Eye for an eye
Khaled Amayreh takes a hard look at Fatah's long-awaited, much-heralded and highly controversial sixth congress convening in Bethlehem
Palestinian Authority (PA) President and Fatah chief Mahmoud Abbas has decided to hold the conference in the occupied Palestinian territories 4 August despite stiff objections from some key Fatah leaders such as the group's Secretary-General Farouk Qaddumi. However, while logistical and other obstacles hindering the convening of the conference have been largely overcome, conditions for its success remain in doubt.
The conference will be the largest in Fatah's history and is expected to be a watershed event that will determine the shape and political discourse of the largest Palestinian political movement for many years to come. Moreover, the outcome of the conference will have a direct impact on the deadlocked political process with Israel.
The conference will see the election of a new leadership of Fatah, which means that some of the movement's current faces, including high-ranking leaders, will either be re-elected or voted down. New faces will likely be brought to the fore, which could have important ramifications on the peace process, the rift with Hamas and Fatah's own internal troubles.
Notwithstanding, several serious question marks still hover over the venue of the conference. For example, will Hamas allow as many as 400 Fatah leaders from the Gaza Strip to leave for Bethlehem? And if Hamas does allow them to leave, will Israel grant them entry into the West Bank?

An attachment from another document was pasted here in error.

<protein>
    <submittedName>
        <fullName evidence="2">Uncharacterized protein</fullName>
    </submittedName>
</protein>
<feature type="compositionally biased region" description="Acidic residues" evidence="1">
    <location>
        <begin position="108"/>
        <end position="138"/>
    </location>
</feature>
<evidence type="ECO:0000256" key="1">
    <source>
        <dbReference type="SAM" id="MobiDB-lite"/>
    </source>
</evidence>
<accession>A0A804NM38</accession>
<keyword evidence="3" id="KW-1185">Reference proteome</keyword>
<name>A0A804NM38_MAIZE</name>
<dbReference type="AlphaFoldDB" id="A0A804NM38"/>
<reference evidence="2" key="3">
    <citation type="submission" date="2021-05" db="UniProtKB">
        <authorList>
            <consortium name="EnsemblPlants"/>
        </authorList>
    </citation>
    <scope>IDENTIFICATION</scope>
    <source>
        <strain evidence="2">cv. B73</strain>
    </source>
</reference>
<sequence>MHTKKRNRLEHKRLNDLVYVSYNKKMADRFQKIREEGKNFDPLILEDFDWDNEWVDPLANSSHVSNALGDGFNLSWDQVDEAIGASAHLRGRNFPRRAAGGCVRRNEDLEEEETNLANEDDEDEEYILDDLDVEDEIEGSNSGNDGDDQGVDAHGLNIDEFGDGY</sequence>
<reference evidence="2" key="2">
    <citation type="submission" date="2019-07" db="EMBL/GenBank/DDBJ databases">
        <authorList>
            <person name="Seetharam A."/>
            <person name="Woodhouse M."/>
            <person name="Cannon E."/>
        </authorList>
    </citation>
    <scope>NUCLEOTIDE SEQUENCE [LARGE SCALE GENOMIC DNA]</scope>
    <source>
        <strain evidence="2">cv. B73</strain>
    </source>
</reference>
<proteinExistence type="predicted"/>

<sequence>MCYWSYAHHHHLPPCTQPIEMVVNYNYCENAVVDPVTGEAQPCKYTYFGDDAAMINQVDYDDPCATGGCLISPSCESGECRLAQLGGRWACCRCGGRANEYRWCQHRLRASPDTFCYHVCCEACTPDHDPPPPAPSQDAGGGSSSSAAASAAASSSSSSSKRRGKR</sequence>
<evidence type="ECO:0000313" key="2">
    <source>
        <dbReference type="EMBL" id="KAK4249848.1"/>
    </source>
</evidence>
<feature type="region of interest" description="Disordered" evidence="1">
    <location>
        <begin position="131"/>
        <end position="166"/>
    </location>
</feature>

The organisers of the conference received bad news from Gaza this week. Hamas leader, Mahmoud Al-Zahhar, said during a Friday sermon that the Islamic authorities in Gaza would allow Fatah delegates to leave only if the Fatah-dominated PA government in Ramallah agreed to release all Hamas- affiliated political detainees and to supply Gaza with passports, long denied to Gazans as a reprisal for the violent ousting by Hamas of Fatah militias in the summer of 2007. "A good deed for a good deed, and a bad deed for a bad deed," said Al-Zahhar, addressing thousands of worshipers at a Mosque in central Gaza.
The 400 Fatah delegates from Gaza constitute an important numerical weight whose presence or absence will leave a strong impact on the deliberations and outcome of the conference.
Moreover, it is widely presumed that many of these delegates are loyal to the Abbas camp. Hence, it is probably safe to assume that Abbas and his allies, in particular, former Gaza strongman Mohamed Dahlan, stand to lose in case Hamas continues to refuse to allow the Fatah delegates to leave.
In light of this, the Fatah leadership has been pleading with Egypt to pressure Hamas to allow Fatah delegates to leave. However, it is unlikely that Hamas will make free concessions to Fatah, especially with as many as 900 Hamas supporters still languishing in PA jails. Some of the detainees are reportedly being subjected to severe physical and psychological torture as testified by a Qaliqilya journalist who was freed from PA custody on 26 July, having spent five months in jail on charges of affiliation with Hamas.